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Let be an estimate of the relative time-shift obtained through
the non-linear optimization. We assume the true solution is

| |
(5) |

where is a residual time-shift. We will estimate by solving a linear optimization problem. First, we linearize the model.
and
Then we substitute these expressions into equation (3). The
new objective function becomes a quadratic function of the unknown
:
| |
(6) |

The optimal estimation of is obtained by finding the minimizer
of . The standard least squares technique gives

| |
(7) |

This solution looks similar in expression to the solution of the
plane-wave destructor. It actually has two distinguished features.
First it includes weighting functions. Second, it does not
require to compute the
partial derivatives of data with respect to the spatial axis, which is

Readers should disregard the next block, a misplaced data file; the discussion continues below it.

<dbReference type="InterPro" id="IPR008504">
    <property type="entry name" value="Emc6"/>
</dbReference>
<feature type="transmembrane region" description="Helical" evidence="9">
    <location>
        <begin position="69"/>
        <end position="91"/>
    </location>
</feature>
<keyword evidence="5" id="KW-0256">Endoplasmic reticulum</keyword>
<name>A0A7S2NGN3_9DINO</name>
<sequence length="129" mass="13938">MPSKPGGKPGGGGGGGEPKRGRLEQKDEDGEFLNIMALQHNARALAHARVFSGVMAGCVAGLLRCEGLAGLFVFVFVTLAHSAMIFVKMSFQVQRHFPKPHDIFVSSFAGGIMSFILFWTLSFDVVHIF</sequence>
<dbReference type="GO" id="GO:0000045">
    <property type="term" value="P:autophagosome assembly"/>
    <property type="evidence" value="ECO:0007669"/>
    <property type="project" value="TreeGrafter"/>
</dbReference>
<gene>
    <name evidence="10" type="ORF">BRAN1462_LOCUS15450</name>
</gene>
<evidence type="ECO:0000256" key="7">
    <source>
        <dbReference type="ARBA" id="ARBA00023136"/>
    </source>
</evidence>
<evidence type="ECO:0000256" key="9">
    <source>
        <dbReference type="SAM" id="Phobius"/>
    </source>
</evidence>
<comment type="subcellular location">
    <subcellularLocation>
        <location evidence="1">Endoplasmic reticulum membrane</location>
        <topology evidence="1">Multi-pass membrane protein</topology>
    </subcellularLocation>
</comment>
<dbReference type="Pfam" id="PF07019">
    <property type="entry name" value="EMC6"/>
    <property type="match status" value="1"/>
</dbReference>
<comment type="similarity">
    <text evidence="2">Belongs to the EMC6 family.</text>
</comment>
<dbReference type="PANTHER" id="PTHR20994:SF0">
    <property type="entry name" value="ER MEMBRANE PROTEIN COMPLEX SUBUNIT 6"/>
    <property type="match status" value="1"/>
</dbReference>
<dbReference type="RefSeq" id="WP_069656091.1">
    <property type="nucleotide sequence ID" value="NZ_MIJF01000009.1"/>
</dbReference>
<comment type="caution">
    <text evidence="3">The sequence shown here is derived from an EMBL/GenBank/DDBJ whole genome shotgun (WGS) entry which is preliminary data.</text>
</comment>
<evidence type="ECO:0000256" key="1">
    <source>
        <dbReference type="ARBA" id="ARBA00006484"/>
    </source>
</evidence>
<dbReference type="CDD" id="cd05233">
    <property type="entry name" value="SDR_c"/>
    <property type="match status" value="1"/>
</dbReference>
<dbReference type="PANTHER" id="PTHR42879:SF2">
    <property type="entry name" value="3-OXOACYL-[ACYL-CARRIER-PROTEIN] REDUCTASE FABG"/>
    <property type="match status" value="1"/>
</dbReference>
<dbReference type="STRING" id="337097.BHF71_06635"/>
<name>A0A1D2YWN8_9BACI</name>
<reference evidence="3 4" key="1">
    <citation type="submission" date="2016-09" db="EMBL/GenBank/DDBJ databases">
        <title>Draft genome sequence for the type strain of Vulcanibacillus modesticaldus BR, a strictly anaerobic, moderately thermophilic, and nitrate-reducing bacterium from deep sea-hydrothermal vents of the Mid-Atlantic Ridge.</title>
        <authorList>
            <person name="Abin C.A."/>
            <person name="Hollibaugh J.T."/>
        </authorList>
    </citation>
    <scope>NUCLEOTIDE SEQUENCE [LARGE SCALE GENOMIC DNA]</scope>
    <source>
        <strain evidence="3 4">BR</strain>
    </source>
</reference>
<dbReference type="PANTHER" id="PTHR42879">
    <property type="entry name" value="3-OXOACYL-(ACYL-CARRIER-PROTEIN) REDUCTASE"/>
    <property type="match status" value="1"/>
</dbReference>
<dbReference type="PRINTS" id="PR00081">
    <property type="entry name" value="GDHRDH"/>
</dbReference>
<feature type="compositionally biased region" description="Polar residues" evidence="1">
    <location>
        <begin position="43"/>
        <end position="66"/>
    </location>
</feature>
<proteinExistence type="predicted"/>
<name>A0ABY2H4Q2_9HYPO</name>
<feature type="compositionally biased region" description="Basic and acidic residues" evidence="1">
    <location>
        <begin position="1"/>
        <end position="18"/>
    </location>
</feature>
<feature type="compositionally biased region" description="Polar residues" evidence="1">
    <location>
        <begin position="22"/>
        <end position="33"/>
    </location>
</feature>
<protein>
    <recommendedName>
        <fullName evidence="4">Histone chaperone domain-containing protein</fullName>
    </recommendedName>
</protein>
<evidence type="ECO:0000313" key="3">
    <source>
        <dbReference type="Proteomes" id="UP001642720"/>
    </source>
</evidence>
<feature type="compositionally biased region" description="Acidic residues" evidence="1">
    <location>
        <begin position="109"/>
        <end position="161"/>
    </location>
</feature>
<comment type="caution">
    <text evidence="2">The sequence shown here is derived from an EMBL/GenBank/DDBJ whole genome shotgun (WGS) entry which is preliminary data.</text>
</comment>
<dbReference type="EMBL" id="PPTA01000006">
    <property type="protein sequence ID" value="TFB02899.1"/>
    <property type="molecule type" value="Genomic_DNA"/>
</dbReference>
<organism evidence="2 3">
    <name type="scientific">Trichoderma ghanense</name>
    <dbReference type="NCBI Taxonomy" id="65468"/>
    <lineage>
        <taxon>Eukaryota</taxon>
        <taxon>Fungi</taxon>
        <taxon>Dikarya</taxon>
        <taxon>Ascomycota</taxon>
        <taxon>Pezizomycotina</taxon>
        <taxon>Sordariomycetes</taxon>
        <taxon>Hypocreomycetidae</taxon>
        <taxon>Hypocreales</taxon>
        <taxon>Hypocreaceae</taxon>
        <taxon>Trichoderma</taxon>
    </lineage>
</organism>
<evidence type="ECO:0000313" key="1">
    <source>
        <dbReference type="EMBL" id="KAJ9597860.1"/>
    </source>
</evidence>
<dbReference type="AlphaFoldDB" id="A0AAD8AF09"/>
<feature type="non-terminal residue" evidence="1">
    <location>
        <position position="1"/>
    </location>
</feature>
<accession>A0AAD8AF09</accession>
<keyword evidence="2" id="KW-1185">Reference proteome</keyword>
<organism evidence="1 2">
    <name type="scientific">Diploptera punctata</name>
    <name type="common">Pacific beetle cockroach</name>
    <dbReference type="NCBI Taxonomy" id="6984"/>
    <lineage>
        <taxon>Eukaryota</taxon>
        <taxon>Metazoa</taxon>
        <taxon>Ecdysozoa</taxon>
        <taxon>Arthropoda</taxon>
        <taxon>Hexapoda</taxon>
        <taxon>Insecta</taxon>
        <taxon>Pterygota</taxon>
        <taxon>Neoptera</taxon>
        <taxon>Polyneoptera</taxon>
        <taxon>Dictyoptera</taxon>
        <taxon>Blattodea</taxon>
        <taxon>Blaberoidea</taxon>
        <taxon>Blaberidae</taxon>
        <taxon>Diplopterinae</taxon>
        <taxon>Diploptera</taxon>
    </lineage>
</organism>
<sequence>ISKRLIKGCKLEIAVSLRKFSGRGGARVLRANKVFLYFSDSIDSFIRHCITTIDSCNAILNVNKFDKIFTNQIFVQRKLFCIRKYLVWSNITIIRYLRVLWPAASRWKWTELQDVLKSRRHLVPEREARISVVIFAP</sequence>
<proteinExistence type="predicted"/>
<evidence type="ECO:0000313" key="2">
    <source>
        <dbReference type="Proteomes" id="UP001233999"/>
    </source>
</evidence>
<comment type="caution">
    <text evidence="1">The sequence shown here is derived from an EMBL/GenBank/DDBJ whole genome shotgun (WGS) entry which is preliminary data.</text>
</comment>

difficult to do in high accuracy when spatial-sample interval is large.
The second feature comes from the fact that we estimate the relative
time-shifts instead of the dips.
The computation of the time-derivatives of data is not a problem as we have
assumed that data is adequately sampled in the time axis.
Thus, the overall optimal relative time-shift is

| |
(8) |

and the optimal dip is

| |
(9) |

Clearly the linear optimization can be run iteratively. Examples with
synthetic and field data show that first iteration provides a solution
of sufficient accuracy.

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Stanford Exploration Project

1/13/1998